Ellis County is among the counties where the Texas Animal Health Commission has received reports of five new confirmed cases of vesicular stomatitis virus and four new suspect cases in counties where VSV was previously confirmed.

In addition to Ellis County, the counties with new VSV cases in horses and cattle include Bastrop, Bell, Dallas, Guadalupe and Williamson.

The newly confirmed and suspect premises are under quarantine by the TAHC. Affected horses and cattle will be monitored by regulatory and authorized veterinarians until premises are eligible for quarantine release 14 days after clinical VSV signs are observed.

What Equine and Cattle Owners Need to Know

VSV is a viral disease that primarily affects horses and cattle. In the past decade, southwestern and western states have experienced a number of VSV outbreaks. Outbreaks usually occur during the warmer months, often along waterways.

VSV normally has an incubation period of 2-8 days before the infected animal develops blisters that swell and burst, leaving painful sores. The virus can be transmitted through direct contact with infected animals or by blood-feeding insects.

If VSV is confirmed, infected animals are quarantined for 14 days after clinical signs of lesions are observed. This short-term quarantine helps prevent the movement of animals and the spread of the disease to other premises, fairs or markets.

Classification of Cases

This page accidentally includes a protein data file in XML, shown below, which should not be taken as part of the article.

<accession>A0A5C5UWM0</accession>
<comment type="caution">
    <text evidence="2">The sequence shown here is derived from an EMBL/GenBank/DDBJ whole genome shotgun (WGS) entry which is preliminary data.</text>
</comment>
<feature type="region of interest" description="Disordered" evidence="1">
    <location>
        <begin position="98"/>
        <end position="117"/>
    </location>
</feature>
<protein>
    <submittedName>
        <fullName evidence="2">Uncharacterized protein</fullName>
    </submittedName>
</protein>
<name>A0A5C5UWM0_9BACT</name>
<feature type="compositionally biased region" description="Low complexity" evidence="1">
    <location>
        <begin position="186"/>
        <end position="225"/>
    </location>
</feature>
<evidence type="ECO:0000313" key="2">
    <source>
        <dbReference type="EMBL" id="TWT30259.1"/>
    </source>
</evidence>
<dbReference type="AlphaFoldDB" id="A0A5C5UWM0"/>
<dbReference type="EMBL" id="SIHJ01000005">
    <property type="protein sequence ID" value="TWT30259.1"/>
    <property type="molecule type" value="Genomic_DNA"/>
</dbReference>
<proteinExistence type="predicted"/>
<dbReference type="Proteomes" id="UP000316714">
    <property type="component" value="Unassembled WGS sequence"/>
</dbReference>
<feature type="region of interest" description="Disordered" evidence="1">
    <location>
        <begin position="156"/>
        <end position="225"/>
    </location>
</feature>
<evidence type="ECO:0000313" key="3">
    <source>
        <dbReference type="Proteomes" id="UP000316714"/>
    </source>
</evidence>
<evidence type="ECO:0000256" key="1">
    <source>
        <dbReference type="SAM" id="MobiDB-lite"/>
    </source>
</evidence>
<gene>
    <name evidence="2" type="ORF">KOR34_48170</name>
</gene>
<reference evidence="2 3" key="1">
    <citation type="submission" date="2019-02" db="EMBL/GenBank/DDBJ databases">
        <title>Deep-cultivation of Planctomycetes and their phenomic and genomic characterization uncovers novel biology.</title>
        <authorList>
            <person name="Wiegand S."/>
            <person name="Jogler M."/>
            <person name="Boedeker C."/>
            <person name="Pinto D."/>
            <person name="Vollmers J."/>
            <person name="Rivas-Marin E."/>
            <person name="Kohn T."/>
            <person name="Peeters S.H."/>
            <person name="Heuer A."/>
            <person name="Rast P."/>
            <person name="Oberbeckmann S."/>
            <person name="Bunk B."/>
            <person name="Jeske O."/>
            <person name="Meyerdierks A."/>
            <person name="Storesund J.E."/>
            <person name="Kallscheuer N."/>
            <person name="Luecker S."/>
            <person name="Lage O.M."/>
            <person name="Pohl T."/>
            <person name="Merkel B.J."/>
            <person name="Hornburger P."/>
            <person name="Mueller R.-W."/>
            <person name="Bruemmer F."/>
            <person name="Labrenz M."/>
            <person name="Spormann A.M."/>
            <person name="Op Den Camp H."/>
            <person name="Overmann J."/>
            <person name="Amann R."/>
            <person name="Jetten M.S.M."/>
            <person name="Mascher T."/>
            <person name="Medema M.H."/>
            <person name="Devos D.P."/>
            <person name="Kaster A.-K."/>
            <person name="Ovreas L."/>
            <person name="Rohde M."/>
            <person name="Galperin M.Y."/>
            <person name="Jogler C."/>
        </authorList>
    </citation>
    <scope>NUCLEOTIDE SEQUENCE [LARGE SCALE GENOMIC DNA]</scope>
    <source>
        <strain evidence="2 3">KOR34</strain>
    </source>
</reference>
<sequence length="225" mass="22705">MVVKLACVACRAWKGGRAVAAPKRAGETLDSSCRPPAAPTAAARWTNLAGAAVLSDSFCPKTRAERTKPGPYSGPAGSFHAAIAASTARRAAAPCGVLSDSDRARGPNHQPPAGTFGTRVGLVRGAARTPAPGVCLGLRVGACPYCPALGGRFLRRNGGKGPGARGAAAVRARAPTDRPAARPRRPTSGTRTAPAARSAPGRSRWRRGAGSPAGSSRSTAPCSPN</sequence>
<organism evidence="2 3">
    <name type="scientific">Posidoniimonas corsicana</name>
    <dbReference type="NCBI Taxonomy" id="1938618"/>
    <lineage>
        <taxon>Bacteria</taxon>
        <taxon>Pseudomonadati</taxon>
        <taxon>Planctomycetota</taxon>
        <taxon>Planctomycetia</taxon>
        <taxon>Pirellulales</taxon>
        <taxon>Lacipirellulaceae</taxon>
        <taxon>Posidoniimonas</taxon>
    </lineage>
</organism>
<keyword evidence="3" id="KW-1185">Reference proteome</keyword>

Premises that have laboratory diagnostic confirmation of VSV are categorized as confirmed positive premises. Once a county is confirmed as VSV-positive, new premises presenting with clinical signs of VSV in that county are not required to be tested for confirmation of the disease but the premises will be quarantined and classified as a suspect premises.

Summary of the Outbreak

The 2019 VSV outbreak began June 21, 2019, when the National Veterinary Services Laboratories in Ames, Iowa, confirmed the first VSV-positive premises in Kinney County, Texas. All cases of VSV had been found on equine premises until July 30, 2019, when the first case of VSV was confirmed in cattle in Gonzales County. New Mexico, Colorado, Nebraska, Oklahoma, Utah and Wyoming broke with VSV cases confirmed by NVSL.

To date, 168 premises in 36 Texas counties have been quarantined for VSV. Currently affected counties include Bastrop, Bell, Coleman, Collin, Dallas, Eastland, Ellis, Hood, McLennan, Palo Pinto, Parker, Taylor, Travis and Williamson counties. Of the 168 premises quarantined, 140 have been released.

What Veterinarians Need to Know

Several states are imposing enhanced entry requirements on Texas livestock due to the VSV cases. For information, contact the state of destination. For a list of state animal health offices visit https://www.usaha.org/upload/Federal%20and%20State%20Health/STATE_ANIMAL_HEALT H_OFFICIALS%20-%20Copy%201.pdf.

If you suspect your client’s horse has VSV, contact your TAHC Region Office for paperwork, procedures and important sample submission information.

Strategies for Preventing VSV

Even with the best defensive measures, VSV could infect a herd. However, these tips may help protect livestock:

1. Control biting flies.

2. Keep equine animals stalled or under a roof at night to reduce exposure to flies.

3. Keep stalls clean.

4. Feed and water stock from their individual buckets.

5. Don’t visit a ranch that’s under quarantine for VSV. Wait until the animals have healed.

For more information about VSV and specific products and possible control measures to help you protect your livestock, contact Mark Arnold at Ellis County office of Texas A&M AgriLife Extension at 972-825-5175.

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